When parents from different cultures come together, love rules.
I am a South African of Scottish descent married to a South African of Indian descent. We’ve been together for 20 years, but we survived the Immorality Act and managed to live (together) through the Group Areas Act. We worked out ways to accommodate religious and cultural differences in our relationship. We had Christian and Hindu wedding ceremonies. I learnt to tie a sari and make a good curry and my husband has worn tartan and even eaten haggis on occasion (more than I do!). We thought we’d mastered the art of celebrating and embracing differences. Then we became parents.
The first big parenting issue was sleeping arrangements. In my Western family, babies sleep in their cot in their own room. In my husband’s more Eastern family, babies sleep with their parents in the family bed. So, what about our child? We decided to co-sleep, not because we wanted to follow my husband’s traditions, but because we felt it was right for us and our child. It was also practical. I was breastfeeding and it was much easier to just roll over and plug him on instead of getting up in the middle of the night and stumbling down the passage.
The second big parenting issue was feeding. I was a bottle-fed baby and so were my sisters. My husband and all his siblings were breastfed. We decided to breastfeed. Again, it was our choice, not influenced by my in-laws. I wanted to nurture our baby by breastfeeding him and felt it would help us to be close. I am delighted to say that my family were very supportive of our choice to breastfeed.
However, that choice raised the question of the length of time that it is culturally acceptable for a mother to breastfeed her baby. In my husband’s family breastfeeding happens until the next child is on the way. My family felt that babies with teeth should no longer be breastfeeding. Then when our son passed that developmental milestone and still continued to nurse, they felt that a child who could ask to be breastfed should no longer be breastfeeding. Well, our son had “babboo”, as he called the breast, until he was 3 ½ which meant that from when he was 2 every conversation with my family started with “Have you got him off the breast yet?”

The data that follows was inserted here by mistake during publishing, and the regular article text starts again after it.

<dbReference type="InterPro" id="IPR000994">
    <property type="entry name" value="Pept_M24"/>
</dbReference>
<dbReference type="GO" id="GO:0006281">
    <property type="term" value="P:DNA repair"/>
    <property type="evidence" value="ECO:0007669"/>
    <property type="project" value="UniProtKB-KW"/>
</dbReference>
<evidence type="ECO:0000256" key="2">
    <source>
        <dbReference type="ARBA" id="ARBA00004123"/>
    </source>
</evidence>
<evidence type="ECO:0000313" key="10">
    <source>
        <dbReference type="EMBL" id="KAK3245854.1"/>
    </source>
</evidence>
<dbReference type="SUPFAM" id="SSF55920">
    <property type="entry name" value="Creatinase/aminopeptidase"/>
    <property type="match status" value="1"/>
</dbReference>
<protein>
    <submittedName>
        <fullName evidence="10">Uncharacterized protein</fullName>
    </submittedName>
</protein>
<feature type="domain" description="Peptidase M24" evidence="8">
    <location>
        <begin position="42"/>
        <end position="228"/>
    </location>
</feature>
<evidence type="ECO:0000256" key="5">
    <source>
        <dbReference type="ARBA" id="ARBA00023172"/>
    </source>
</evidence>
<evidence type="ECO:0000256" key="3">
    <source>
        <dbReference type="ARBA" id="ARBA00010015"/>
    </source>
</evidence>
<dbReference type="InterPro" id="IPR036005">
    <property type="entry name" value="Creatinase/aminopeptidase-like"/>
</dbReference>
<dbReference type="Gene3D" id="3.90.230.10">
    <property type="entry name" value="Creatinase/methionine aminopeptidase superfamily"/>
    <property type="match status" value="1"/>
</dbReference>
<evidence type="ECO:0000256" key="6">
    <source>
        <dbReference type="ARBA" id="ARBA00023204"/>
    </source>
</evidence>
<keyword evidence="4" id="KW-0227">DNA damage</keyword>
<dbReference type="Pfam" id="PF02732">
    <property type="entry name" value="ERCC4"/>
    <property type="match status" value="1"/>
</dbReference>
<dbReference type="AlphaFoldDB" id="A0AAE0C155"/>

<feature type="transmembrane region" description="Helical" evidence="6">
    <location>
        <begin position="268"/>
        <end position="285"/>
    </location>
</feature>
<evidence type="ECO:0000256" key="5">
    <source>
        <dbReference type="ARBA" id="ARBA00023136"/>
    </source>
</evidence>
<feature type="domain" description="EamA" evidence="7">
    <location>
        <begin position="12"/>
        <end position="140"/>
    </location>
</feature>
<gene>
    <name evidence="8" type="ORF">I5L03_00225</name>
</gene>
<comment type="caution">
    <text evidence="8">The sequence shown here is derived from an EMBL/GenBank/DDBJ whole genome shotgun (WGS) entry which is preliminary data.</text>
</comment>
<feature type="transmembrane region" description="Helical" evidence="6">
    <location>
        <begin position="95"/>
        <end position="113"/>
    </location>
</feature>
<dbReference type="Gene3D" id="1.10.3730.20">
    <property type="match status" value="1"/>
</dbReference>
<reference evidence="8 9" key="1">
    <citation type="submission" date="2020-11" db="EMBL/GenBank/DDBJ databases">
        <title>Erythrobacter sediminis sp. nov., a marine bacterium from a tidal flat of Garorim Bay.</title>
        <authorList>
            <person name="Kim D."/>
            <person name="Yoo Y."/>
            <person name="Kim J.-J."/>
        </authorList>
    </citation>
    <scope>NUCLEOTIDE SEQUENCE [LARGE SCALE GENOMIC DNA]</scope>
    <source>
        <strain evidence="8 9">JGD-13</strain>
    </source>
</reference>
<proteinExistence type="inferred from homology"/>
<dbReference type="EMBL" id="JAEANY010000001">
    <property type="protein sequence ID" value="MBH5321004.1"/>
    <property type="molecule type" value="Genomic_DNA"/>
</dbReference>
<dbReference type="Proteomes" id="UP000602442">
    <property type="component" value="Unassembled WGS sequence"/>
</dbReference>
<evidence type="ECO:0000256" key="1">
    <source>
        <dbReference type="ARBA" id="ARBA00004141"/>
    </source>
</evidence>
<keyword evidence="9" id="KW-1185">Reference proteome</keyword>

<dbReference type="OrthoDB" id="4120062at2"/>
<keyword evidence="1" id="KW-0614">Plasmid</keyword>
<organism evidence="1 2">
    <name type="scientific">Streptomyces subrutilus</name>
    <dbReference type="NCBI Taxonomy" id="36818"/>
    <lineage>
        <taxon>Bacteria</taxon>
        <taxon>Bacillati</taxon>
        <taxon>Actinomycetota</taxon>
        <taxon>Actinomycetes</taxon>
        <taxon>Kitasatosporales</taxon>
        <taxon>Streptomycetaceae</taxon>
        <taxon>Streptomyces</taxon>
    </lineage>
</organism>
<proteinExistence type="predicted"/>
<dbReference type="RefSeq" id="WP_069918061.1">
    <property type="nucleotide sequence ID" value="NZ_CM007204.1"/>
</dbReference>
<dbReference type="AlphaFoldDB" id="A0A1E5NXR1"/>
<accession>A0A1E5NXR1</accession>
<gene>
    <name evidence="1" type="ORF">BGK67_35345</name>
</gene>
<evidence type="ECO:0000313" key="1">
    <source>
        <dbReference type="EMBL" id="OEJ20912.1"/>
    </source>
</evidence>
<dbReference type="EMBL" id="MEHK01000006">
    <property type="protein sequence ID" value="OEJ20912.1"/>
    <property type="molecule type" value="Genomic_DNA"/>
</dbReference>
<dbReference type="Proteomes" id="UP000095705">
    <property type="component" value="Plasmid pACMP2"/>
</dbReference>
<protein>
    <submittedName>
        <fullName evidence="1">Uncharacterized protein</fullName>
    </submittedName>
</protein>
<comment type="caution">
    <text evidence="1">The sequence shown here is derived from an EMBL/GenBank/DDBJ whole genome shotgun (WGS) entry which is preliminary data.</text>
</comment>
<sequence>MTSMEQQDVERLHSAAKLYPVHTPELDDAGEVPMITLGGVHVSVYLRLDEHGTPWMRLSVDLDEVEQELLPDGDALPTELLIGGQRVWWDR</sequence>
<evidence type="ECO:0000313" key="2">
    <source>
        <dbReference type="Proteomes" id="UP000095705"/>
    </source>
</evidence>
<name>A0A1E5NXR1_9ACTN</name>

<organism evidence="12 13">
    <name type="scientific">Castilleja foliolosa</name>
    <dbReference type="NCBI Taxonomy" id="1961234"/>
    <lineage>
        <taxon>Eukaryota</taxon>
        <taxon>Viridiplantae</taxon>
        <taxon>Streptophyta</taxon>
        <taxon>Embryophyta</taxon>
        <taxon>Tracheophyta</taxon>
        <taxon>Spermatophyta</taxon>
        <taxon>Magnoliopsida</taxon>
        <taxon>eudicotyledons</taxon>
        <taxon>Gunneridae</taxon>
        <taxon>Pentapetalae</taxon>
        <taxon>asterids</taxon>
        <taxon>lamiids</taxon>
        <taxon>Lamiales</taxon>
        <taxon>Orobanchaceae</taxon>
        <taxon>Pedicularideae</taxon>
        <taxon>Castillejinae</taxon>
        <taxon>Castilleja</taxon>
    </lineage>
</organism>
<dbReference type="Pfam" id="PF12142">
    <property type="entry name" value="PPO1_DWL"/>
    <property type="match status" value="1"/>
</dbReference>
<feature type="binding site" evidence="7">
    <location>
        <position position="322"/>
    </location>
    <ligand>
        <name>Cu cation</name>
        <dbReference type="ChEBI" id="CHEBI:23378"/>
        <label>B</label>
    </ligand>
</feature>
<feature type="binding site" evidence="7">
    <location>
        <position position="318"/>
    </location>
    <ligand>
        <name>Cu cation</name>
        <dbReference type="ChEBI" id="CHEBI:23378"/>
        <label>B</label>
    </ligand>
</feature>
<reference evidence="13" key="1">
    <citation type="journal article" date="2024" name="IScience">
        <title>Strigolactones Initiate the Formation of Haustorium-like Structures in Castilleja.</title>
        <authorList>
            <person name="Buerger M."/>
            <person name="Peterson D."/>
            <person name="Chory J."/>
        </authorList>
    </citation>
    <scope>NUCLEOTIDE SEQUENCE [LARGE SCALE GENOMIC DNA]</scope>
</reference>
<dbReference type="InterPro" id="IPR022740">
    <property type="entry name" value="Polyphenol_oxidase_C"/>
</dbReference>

I’m making it sound like cross-cultural parenting is full of obstacles. It also has advantages. One advantage of cross-cultural parenting is that naming the grandparents is easy. Mummy’s parents are Granny and Grandpa and Daddy’s parents are Pathy and Thata. Granny and Grandpa spoil your child with tablet (a Scottish sweet) and a toy Loch Ness monster and Pathy and Thata spoil him with moorkhoo (an Indian snack) and a baby tabila (an Indian drum).
And that brings me to the most important lesson I’ve learnt about cross-cultural parenting, it doesn’t matter what your culture is, East or West, parenting with love is best!
How do you honour different cultures within your own family? Does this cause conflict?
Tracy Blues is the proud 40-something-year-old Mummy of a boisterous 4-year-old son. When she's not parenting or being a wife, she is a freelance editor and writer.